However, Thabo Bogopa aka JR said it best in his 2000s Summer Smash Hit. We want to “Make The Circle Bigger” and invite people in to an electric, open-source world of wisdom. Filled with ideas and thoughts from South African industry experts and leaders on how to live a successful life, have a maverick approach to money, or discover the art of starting an art collection, and the commandments of creativity, amongst other things.
What excites me most about Intuition is that it is as much a physical publication as it is digital. Meaning young people all over South Africa and the world will be able to access every piece of content and lesson shared in the magazine for free. We’ve just released our first issue and our ambition is for all university and college students, as well as every Matric learner in the country to have access to Intuition.
The only other motley crew who know how powerful this can be better than The Moonwalker and skateboarders, are celebrity chefs. There is a reason that people like Nobu Matsuhisa, Jamie Oliver, and Yotam Ottolenghi willingly share their recipes with the world, often for free. Not because a recipe will make you Jamie Oliver, but rather because it will make you a better chef.
I certainly believe that a true mark of your craft is from the minute you decide to share it with someone else. A campaign we cooked up for Standard Bank that dropped a few months ago is a perfect example of this sonew-agert of thinking at work. Introducing #BeUNBXD: A series of new economy businesses-in-a-box for the new age entrepreneurs who think outside of them.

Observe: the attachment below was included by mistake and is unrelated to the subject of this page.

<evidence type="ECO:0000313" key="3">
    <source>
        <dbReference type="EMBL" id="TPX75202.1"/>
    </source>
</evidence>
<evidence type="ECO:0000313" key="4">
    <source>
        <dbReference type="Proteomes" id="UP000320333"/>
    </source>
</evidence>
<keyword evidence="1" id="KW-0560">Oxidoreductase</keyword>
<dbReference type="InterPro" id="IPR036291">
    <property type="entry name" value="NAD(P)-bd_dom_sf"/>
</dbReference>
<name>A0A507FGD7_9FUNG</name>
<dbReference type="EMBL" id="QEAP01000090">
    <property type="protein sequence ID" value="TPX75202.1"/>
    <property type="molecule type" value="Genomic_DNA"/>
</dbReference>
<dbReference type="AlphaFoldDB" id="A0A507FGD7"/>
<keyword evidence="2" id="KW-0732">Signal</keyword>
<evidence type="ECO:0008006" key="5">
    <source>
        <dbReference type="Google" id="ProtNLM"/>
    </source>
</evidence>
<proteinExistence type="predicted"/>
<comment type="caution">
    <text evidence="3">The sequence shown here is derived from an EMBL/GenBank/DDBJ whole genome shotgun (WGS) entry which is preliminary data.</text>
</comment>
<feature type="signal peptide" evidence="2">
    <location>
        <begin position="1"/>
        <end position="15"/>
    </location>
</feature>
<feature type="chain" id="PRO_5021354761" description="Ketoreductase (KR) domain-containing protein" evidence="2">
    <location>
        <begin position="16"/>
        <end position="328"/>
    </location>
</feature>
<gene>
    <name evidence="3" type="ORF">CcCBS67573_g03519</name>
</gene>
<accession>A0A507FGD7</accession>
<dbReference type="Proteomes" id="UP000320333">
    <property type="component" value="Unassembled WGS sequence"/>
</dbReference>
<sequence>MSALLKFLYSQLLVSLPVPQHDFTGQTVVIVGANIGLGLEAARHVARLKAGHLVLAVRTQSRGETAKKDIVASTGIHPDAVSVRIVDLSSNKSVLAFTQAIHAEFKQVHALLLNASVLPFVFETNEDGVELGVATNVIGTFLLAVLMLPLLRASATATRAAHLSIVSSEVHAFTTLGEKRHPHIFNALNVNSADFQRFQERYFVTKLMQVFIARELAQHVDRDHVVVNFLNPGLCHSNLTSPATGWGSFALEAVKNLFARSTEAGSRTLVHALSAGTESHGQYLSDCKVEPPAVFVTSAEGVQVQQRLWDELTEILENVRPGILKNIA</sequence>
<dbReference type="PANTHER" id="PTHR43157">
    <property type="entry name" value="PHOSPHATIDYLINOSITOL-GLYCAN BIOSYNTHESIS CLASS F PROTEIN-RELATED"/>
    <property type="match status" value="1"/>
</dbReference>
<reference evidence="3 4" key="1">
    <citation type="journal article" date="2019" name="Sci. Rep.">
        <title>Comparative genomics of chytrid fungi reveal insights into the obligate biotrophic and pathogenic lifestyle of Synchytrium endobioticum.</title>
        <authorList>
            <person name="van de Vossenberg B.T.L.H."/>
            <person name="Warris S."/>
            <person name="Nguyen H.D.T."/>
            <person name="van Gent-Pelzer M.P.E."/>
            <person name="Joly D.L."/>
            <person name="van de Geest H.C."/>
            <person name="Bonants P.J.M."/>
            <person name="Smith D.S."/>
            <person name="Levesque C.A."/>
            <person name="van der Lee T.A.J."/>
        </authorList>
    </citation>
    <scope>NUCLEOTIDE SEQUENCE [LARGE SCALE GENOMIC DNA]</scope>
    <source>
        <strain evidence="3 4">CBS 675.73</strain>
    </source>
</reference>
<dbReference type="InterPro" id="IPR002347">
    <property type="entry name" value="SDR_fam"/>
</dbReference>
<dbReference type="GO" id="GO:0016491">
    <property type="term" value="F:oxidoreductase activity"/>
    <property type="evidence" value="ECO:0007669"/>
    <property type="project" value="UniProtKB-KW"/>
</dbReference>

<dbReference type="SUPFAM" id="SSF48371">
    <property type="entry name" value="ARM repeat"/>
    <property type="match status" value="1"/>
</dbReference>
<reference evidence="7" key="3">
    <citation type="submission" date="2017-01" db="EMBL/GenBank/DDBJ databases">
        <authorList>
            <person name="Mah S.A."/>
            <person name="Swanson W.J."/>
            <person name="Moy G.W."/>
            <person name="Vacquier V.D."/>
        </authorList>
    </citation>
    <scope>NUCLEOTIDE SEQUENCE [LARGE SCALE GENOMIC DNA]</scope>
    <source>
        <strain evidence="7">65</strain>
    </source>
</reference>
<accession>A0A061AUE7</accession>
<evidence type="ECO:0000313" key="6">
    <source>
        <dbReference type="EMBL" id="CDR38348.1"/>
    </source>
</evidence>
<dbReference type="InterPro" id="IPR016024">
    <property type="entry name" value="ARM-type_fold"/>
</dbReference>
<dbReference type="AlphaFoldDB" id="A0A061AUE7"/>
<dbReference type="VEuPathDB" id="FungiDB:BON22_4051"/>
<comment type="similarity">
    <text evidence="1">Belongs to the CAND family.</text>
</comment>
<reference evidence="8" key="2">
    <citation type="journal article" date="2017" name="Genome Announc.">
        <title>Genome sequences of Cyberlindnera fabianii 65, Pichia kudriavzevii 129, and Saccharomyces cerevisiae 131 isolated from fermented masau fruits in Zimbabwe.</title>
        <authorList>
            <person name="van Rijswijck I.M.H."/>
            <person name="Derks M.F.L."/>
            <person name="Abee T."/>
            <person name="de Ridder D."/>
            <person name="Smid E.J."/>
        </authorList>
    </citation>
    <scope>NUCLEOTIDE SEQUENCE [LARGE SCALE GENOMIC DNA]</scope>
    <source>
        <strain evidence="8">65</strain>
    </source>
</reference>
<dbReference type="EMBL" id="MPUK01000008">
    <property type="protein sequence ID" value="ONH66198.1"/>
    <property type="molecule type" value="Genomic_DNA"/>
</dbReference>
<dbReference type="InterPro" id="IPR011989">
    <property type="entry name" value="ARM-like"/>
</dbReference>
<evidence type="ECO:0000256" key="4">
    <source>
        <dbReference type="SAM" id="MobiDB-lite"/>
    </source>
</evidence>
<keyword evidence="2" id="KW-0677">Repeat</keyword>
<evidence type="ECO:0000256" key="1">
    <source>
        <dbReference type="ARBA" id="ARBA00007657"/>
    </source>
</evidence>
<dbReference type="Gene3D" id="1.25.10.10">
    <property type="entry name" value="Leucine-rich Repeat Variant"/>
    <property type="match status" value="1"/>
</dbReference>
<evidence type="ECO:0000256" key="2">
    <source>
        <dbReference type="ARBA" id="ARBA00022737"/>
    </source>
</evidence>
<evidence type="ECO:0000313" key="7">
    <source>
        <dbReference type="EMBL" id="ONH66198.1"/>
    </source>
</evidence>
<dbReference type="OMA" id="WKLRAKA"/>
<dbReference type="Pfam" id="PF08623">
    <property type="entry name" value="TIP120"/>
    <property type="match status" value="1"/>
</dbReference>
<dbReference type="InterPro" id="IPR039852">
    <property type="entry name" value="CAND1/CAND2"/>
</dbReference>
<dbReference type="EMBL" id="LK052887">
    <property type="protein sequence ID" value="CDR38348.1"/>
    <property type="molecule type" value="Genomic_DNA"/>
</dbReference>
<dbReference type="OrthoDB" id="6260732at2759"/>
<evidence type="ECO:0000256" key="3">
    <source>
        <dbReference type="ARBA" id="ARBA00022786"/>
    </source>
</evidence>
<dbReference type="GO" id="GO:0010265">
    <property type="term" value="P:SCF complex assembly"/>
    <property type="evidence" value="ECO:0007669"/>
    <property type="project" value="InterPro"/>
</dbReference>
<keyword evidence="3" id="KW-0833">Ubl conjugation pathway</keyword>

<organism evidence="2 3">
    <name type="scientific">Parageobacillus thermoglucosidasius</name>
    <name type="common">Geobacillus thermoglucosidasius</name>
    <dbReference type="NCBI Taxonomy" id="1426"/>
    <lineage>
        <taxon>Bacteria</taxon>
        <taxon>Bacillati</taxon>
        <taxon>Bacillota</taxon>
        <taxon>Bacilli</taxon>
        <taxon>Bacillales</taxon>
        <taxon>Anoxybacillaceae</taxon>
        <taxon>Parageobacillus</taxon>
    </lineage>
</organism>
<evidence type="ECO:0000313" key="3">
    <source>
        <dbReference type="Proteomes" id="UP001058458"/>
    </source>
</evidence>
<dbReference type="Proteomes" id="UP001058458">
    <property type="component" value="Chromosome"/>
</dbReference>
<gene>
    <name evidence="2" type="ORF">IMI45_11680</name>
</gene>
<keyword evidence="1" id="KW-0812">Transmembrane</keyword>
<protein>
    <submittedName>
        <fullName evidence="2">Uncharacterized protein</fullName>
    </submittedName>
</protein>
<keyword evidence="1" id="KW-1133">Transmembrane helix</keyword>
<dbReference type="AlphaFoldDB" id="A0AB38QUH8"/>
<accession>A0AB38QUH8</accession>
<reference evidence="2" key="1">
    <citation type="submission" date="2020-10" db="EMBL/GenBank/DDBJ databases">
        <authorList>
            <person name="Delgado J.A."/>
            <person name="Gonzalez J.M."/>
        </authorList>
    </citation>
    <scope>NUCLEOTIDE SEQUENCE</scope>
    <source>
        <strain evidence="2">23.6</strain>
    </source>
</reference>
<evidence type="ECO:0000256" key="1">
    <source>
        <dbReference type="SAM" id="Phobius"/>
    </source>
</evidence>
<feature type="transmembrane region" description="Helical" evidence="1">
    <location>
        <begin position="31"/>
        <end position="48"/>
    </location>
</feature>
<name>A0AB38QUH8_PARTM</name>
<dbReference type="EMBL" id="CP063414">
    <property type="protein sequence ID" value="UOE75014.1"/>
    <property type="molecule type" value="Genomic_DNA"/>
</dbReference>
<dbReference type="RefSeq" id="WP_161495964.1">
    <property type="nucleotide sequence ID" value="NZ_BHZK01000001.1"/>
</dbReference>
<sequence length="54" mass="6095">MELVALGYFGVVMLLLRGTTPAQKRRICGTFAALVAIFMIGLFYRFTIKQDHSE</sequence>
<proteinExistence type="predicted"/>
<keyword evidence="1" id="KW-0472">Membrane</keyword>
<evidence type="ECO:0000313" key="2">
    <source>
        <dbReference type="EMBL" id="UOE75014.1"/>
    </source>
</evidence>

Youth unemployment in South Africa is at an all-time high which means young people are entering a job market where there simply are no jobs. But at the same time, the new economy has given rise to new kinds of alternative career paths. Where people are literally turning what was once thought to be hobbies into fully-fledged empires. The data pointed us towards this, and we developed a platform for young people to create employment for themselves and become new age entrepreneurs.
We identified 10 different interests from drop shipping, to urban farming, and created 100 unique business starter packs in-a-box. Giving young people the tools, they needed to get started. While the boxes were physical and limited to 100 IRL…All the information, skills and tools within the boxes were made available for free URL, on the Standard Bank web experience for anyone to access.
Allowing young people to put their futures in their own hands and start making money as entrepreneurs in the new economy, and in turn, actively tackling the severe youth unemployment rate in South Africa head-on.
In The Moonwalk Economy, the possibilities are endless, to use creativity as a force for good to change people’s lives.
And if we remember anything from the Intuition magazine, #BeUNBXD, and what cultural icons like Michael Jackson, Tony Hawk, and Yotam Ottolenghi have done for years, and continue to teach us is that:
Whatever it is that you decide to do or make, make it open-source.